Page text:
The Historical Office of the Office of the Secretary of Defense (OSD) has published "Into the Missile Age, 1956-1960," Volume IV in its comprehensive History of the Office of the Secretary of Defense Series.
Written by Robert J. Watson, former chief of the Joint Chiefs of Staff Historical Division, "Into the Missile Age" examines OSD policies and activities during President Dwight D. Eisenhower's second administration, a key period in the evolution of the Cold War, defense organization, and new weapons technology.
A full-length scholarly history that draws on many materials not previously utilized, "Into the Missile Age" reviews OSD's record as well as the performance of other elements of the national security establishment.
Those other elements include the Joint Chiefs of Staff, National Security Council, Department of State, and Congress.
How they met the challenges of the new nuclear era and the increasing threat from the Soviet Union is covered in this latest volume.
The three secretaries of Defense during this period--Charles E. Wilson, Neil H. McElroy, and Thomas S. Gates Jr.--faced the task of continuing to balance economy and preparedness goals following the Korean War while closing an alleged "missile gap" and developing new strategies to maintain both U. S. and NATO security.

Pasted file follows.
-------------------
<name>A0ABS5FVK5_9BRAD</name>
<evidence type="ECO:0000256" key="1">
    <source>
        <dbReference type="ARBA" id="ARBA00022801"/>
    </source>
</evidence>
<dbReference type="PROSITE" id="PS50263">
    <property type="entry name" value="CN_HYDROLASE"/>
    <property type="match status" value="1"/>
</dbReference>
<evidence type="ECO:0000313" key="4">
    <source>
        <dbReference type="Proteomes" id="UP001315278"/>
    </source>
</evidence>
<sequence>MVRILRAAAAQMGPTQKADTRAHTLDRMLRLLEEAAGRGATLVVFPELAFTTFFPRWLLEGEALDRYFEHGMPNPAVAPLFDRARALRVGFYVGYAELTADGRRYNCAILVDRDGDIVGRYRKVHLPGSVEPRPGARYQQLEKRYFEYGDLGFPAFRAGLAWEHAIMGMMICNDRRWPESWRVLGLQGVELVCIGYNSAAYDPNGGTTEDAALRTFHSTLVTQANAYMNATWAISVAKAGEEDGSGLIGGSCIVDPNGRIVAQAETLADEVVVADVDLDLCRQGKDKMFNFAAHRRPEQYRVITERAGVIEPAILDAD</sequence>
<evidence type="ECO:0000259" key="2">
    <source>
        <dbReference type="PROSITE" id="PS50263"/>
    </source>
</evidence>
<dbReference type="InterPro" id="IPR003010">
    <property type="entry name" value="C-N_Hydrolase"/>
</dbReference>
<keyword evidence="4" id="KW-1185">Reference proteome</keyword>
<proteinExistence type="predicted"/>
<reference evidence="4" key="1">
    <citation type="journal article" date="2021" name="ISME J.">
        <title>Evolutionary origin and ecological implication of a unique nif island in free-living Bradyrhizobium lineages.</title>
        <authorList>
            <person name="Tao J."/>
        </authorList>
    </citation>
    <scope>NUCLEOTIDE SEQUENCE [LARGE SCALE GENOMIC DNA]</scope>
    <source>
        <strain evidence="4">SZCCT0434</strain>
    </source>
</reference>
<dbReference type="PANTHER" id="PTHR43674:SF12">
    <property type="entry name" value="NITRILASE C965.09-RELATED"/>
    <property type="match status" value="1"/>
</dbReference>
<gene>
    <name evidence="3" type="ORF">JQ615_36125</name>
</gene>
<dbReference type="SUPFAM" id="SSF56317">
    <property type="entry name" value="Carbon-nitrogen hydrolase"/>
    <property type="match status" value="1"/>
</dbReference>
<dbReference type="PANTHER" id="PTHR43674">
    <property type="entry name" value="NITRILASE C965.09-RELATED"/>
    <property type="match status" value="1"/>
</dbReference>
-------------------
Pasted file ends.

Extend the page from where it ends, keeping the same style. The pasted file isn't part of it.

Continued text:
"Into the Missile Age" assesses their accomplishments and failure as they struggled with often conflicting pressures to contain the Soviet Union, satisfy allies, meet White House budgetary objectives, and address military service concerns and competition over changing roles and missions.
A major theme throughout the book is the dominant influence of Eisenhower, a commander-in-chief with strong views on defense and unusually strong military credentials and experience.
Previous volumes in the OSD History Series, "The Formative Years, 1947-1950" and "The Test of War, 1950-1953," have won prestigious awards and prizes, including the Richard W. Leopold Prize of the Organization of American Historians.
"Into the Missile Age" follows a narrative format and includes many photographs.
Copies may be ordered from the Superintendent of Documents, Government Printing Office, Washington, D. C. 20402-9325.